Scientists have successfully grown mouse kidneys inside rats - an advancement that may bring us one step closer to solving the donor organ shortage, a new study suggests.
The team at the National Institute of Physiological Sciences in Japan injected a type of stem cells that have the potential to become many other types of tissues from mice into pregnant rats bred to be missing their kidneys.
As their embryos - which should have also been missing kidneys - matured, the mouse stem cells developed into rat kidneys.
This means, in theory, that this method could be used to grow kidneys for one species, like humans, inside others, like livestock.
Such a method brings hope for the 100,000 or so people in need of transplants, but it would require significant resources and would certainly be a setback in the general trend away from animal testing.
Two years ago the Japanese team pulled off exactly the same feat with mouse pancreases.
But this is a more significant breakthrough.
Lead author Dr Teppei Goto, of the National Institute for Physiological Sciences, Aichi, explained: 'We previously used blastocyst complementation to generate rat pancreas in mutant mice missing the organ.
'We therefore decided to investigate whether the method could be used to generate functional kidneys, which would have much greater application in regenerative medicine owing to the high donor demand.'
Donor organs are in short supply as only around three in 1,000 people die in a way that makes them suitable as organ donors.
In the US, an average of 10 people a day die waiting for an organ transplant, and in the UK, nearly a third of people who need an organ wait more than two years in poor health, and one in 10 die before they get a transplant.
The shortage has prompted research into creating organs in the lab. Many of these methods involve stem cells.
Stem cells can turn into almost any type of tissue once exposed to the right chemical cocktails.
But growing large organs with complex three-dimensional structures and their own blood supply has proved far from easy.
Dr Goto and colleagues believe their results - achieved from just a few donor puripotent stem cells (PSCs) - have major implications for humans.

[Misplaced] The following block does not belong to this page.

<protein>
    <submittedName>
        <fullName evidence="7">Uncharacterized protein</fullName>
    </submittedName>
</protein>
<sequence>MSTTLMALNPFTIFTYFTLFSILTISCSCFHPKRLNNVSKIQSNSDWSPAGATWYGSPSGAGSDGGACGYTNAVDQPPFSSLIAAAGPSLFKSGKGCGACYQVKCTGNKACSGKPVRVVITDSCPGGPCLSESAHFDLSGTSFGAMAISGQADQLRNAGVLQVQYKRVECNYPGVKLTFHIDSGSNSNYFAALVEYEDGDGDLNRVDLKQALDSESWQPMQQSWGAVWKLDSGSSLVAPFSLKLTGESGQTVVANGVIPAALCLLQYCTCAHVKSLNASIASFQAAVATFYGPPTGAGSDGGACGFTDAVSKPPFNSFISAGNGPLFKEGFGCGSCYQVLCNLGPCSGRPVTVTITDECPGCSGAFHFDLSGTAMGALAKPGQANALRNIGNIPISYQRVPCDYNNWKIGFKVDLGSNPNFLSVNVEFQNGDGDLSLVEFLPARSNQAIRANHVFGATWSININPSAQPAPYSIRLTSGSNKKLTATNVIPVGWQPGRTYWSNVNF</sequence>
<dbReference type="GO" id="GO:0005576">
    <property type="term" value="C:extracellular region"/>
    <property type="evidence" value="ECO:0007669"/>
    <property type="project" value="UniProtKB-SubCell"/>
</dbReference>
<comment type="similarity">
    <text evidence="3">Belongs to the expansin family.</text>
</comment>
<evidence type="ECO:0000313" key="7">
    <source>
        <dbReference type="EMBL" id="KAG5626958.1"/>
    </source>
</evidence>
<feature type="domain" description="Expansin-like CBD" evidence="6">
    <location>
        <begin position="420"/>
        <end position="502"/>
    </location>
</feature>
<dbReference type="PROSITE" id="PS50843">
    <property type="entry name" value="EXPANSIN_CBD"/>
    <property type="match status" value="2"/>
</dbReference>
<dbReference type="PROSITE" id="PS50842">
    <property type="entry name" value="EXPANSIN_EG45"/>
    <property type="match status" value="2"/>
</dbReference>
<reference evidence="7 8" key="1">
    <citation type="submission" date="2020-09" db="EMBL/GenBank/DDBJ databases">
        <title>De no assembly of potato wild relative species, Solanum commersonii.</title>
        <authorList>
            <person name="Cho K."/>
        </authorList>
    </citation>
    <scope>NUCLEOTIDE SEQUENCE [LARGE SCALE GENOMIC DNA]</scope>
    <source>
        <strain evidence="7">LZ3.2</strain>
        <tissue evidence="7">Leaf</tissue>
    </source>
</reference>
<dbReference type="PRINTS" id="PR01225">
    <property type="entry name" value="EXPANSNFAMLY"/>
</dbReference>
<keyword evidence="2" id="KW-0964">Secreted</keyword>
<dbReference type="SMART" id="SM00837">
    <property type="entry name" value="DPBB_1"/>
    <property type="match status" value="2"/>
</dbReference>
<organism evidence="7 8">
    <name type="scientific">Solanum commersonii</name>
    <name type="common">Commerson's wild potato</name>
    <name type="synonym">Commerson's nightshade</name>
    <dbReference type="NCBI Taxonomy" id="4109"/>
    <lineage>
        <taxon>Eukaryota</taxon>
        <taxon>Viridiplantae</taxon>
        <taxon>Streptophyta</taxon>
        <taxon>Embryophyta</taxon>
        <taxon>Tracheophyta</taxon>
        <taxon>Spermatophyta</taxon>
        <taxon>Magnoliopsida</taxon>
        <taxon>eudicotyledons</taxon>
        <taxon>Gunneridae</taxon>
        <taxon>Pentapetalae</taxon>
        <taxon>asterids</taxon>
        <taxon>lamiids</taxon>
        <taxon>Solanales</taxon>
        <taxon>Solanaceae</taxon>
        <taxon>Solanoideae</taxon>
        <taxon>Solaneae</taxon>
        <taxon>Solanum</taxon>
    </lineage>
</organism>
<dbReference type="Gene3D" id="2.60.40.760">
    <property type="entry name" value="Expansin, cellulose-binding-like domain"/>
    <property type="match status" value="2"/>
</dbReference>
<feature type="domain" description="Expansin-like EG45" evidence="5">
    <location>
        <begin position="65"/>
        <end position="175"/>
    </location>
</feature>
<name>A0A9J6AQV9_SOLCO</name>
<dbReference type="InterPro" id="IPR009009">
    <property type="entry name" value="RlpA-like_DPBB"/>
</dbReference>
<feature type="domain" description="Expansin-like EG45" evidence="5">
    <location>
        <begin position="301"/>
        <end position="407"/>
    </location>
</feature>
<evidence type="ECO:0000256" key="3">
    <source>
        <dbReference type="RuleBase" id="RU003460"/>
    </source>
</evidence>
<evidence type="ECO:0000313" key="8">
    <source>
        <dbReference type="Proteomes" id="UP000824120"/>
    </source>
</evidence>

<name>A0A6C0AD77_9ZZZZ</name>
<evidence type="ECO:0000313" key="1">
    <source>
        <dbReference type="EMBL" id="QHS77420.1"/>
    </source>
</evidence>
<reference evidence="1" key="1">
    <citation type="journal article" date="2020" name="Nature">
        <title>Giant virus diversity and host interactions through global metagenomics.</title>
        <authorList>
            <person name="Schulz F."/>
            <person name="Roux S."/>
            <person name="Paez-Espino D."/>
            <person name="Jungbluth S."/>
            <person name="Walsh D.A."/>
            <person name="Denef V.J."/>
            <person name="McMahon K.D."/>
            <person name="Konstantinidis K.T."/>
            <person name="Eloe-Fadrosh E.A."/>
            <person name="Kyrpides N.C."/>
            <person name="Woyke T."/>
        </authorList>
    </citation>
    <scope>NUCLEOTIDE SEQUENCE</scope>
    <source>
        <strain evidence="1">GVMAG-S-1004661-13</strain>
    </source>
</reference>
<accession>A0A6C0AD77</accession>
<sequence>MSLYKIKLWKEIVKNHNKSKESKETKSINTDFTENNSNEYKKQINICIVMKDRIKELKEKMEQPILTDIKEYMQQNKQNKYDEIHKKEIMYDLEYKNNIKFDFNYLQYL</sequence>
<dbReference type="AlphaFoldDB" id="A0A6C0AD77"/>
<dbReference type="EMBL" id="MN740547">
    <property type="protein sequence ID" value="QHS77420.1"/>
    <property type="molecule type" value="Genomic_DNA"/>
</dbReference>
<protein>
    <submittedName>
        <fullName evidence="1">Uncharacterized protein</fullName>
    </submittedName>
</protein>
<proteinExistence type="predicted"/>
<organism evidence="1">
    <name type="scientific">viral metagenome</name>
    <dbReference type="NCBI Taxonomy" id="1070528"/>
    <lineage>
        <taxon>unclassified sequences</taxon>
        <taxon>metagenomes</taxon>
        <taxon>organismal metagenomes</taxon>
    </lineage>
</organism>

For patients in the final stages of kidney disease, a new organ is the only hope for regaining quality of life.
But, with 95,000 patients on the waiting list for a donor kidney in the US alone, the organs are in much higher demand than the donor supply can meet.
There are currently about 7,000 people in the UK awaiting a transplant. One in four will die before a suitable organ is found. Most are kidney patients.
So researchers have been working on methods to grow healthy organs outside the human body.
Using blastocytes to do so has already produced promising results.
The cells are formed several days after egg fertilization from mutant animals missing specific organs.
The primitive embryos are injected with stem cells from a normal donor - not necessarily of the same species.
In the new study, researchers took blastocytes from healthy mice and injected them into pregnant female rats bred to lack kidneys, and the rat's offspring were born with kidneys they otherwise wouldn't have had.
Initial attempts by the researchers to grow rat kidneys in mice proved unsuccessful, their PSCs did not readily differentiate into the two main types of cells needed for kidney formation.
But, when the reverse scenario was attempted, mouse stem cells efficiently developed inside rat blastocysts, forming the basic structures of a kidney.
Remarkably, more than two thirds of the resulting rat pups contained a pair of kidneys derived from the mouse stem cells that could be harvested and transplanted to other mice.
Further screening showed all of the organs were structurally intact, and at least half could potentially produce urine, reports Nature Communications.
Corresponding author Dr Masumi Hirabayashi said: 'Our findings confirm inter-specific blastocyst complementation is a viable method for kidney generation.
'In the future, this approach could be used to generate human stem cell-derived organs in livestock, potentially extending the lifespan and improving the quality of life of millions of people worldwide.'
This suggests that someone needing a new kidney or liver, for instance, could have what is essentially their own organ grown to order inside a specially conceived piglet, by providing a small skin sample.
Pigs or sheep make the best candidates, because their organs are a similar size to ours.
Dr Goto said: 'The resulting kidneys appeared to be functional, providing proof-of-concept validation this approach could be used to generate human kidneys inside livestock.'